ACCA F8考试：ISA 315
1. Understanding the Entity and Its Environment (ISA 315)
The relevant standard is ISA 315 Identifying and Assessing the Risks of Material Misstatement Through Understanding the Entity and Its Environment.
The steps required to understand the entity and its environment, including its internal control, are:
Understand the entity and identify potential risks.
Understand internal control by considering the design and implementation of relevant internal controls to assess the potential risk of material misstatements (Session 9).
Consider whether the risks are of the type and magnitude that could result in a material misstatement of the financial statements.
Consider the likelihood that the risks could result in a material misstatement of the financial statements.
Relate the risks that have been identified to what can go wrong:
at the assertion level (e.g. occurrence, completeness, accuracy, cut-off and classification of transactions and events); and
at the overall financial statement level (e.g. when many assertions are affected and thus when risk is pervasive throughout the financial statements).
Plan, design and perform appropriate audit procedures in response to those identified risks.*
Obtaining an understanding of the entity and its environment, including its internal control, is a continuous, dynamic process of gathering, updating and analysing information throughout the audit cycle.
Risk-assessment procedures to obtain the necessary level of understanding include inquiry; observations; review, inspection and analysis; analytical procedures and benchmarks; and other procedures.
Prior year information (e.g. organisational structures, control environment, management attitude and actions to control breaches) can be used as long as it is up-to-date (i.e. check and update as required).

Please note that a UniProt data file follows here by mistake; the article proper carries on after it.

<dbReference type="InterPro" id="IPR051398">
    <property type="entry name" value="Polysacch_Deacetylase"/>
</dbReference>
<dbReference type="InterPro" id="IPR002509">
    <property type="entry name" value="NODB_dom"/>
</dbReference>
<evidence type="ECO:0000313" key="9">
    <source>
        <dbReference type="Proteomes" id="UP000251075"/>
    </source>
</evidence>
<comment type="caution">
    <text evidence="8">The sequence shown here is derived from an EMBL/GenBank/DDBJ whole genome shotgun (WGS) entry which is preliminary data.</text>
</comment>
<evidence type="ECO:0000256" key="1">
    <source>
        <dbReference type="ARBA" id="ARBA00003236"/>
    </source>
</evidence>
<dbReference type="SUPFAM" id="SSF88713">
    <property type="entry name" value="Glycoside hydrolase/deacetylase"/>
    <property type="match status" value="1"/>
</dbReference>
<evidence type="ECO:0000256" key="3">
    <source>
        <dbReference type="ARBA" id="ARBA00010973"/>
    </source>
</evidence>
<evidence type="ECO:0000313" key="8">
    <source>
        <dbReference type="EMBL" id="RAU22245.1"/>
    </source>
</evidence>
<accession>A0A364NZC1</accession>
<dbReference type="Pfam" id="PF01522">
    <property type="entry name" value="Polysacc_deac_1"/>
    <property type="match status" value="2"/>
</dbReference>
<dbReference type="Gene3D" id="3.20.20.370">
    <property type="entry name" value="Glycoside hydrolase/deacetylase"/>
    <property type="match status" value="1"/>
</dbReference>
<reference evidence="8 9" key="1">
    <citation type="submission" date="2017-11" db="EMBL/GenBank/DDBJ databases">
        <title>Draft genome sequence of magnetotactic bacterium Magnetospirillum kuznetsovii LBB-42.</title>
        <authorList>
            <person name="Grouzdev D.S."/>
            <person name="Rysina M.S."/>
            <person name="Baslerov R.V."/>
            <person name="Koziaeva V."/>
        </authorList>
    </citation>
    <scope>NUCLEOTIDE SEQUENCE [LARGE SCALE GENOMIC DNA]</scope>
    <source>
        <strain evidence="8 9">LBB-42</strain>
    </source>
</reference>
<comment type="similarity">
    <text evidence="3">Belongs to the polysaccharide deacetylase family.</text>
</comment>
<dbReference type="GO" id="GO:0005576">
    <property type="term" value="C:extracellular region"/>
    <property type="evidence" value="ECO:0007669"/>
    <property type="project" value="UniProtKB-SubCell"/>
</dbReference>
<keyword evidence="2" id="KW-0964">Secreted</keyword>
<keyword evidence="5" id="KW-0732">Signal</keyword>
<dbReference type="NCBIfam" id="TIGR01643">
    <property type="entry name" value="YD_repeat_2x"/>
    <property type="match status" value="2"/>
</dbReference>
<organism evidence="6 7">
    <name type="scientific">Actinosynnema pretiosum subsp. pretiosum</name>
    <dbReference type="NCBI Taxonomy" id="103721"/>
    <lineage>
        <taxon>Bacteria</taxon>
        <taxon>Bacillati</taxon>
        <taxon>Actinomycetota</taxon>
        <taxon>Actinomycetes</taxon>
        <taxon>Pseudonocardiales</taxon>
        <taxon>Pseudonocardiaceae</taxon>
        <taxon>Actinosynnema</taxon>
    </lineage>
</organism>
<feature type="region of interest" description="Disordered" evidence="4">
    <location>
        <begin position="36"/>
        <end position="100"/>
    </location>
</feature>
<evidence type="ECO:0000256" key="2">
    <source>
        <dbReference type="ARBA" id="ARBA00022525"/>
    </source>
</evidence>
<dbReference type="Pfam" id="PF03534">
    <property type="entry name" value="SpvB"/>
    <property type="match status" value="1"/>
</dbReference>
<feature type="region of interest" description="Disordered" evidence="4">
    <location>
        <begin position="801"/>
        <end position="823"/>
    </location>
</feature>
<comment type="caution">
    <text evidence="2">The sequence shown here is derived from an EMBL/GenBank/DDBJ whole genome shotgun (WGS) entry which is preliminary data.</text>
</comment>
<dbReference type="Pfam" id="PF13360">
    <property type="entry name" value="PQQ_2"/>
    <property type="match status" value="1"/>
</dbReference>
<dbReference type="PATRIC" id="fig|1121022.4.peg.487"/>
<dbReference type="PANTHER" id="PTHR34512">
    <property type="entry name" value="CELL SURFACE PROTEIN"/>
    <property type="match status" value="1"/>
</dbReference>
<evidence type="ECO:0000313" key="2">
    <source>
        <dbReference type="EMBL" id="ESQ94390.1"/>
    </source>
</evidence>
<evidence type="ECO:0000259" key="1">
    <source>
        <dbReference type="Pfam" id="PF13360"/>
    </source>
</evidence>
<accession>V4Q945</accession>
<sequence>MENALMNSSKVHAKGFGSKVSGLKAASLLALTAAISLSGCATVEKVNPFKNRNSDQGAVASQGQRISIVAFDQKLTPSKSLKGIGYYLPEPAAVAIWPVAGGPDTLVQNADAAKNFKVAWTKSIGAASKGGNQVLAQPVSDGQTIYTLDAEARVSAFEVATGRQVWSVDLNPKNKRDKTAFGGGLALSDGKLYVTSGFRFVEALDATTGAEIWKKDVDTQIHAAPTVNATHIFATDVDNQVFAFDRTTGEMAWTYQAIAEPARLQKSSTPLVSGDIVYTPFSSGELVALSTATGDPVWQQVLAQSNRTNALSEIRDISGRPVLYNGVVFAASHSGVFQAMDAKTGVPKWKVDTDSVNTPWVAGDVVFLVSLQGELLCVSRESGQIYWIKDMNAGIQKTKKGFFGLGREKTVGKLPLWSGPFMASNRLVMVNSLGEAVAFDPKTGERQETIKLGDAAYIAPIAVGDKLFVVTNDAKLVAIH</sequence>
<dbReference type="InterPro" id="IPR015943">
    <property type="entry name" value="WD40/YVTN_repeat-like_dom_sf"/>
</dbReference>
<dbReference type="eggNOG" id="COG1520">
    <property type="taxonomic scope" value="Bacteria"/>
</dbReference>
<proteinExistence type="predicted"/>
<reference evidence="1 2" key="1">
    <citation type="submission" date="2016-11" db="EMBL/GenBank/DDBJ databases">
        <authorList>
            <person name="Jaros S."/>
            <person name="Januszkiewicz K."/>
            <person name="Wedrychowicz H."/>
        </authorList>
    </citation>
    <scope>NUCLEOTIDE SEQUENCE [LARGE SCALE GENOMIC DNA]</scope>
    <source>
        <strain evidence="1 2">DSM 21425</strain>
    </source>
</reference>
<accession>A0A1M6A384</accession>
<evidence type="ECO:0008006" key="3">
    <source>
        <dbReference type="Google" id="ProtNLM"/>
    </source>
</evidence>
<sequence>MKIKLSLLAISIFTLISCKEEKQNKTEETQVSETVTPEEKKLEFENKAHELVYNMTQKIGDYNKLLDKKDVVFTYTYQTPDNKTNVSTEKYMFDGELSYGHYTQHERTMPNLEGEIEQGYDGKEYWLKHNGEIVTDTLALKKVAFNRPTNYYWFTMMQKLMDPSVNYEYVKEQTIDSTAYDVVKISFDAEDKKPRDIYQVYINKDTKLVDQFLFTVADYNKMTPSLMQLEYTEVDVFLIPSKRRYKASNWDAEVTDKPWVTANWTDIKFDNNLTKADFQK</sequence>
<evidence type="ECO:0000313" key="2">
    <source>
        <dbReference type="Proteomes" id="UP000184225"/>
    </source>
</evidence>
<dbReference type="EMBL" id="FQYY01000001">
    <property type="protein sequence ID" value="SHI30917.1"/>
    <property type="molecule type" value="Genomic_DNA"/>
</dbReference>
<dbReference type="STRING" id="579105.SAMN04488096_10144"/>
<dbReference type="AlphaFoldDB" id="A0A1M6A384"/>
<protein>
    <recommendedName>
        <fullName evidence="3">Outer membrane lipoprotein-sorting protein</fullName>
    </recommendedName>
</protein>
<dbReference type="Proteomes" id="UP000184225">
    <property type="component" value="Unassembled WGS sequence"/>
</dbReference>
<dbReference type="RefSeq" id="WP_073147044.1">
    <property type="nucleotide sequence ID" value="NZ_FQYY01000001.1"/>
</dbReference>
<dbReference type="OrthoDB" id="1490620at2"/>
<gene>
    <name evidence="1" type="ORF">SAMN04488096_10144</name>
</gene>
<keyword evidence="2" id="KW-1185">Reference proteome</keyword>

Information obtained from client acceptance procedures and other client engagements (e.g. review of interim financial statements) may also be relevant in obtaining an understanding of the entity.*
1.3 Audit Team Discussions
Discussions should be held among the senior and key members of the engagement team (at least) about the susceptibility of the financial statements to material misstatement, including fraud risk (see Session 11).*
By holding such discussions:
the more experienced engagement team members brief other members and share their knowledge and audit experience of the entity (the engagement partner must as a minimum be involved with the highest levels of the briefing process);
information can be exchanged about the entity's risks and how and where the financial statements might be susceptible to material misstatement;
the audit team obtains a better understanding of the potential for material misstatements resulting from fraud or error in the specific areas assigned to them; and
the audit team understands how the results of the audit procedures that they perform may affect other aspects of the audit, including the decisions about the nature, timing and extent of further audit procedures.
Such discussions must always be documented along with the decisions made and the effect on the audit approach.
Team members not involved in the discussions must be informed of the outcomes and specific effects on areas relevant to their responsibilities. This is usually achieved through a client planning memorandum (detailing, for example, the audit strategy, work programme, areas of risk) and verbal briefing by the team supervisor/manager.
All team members must have sufficient understanding of the entity to enable them to perform the work delegated to them and understand how it fits in and overlaps with the rest of the audit.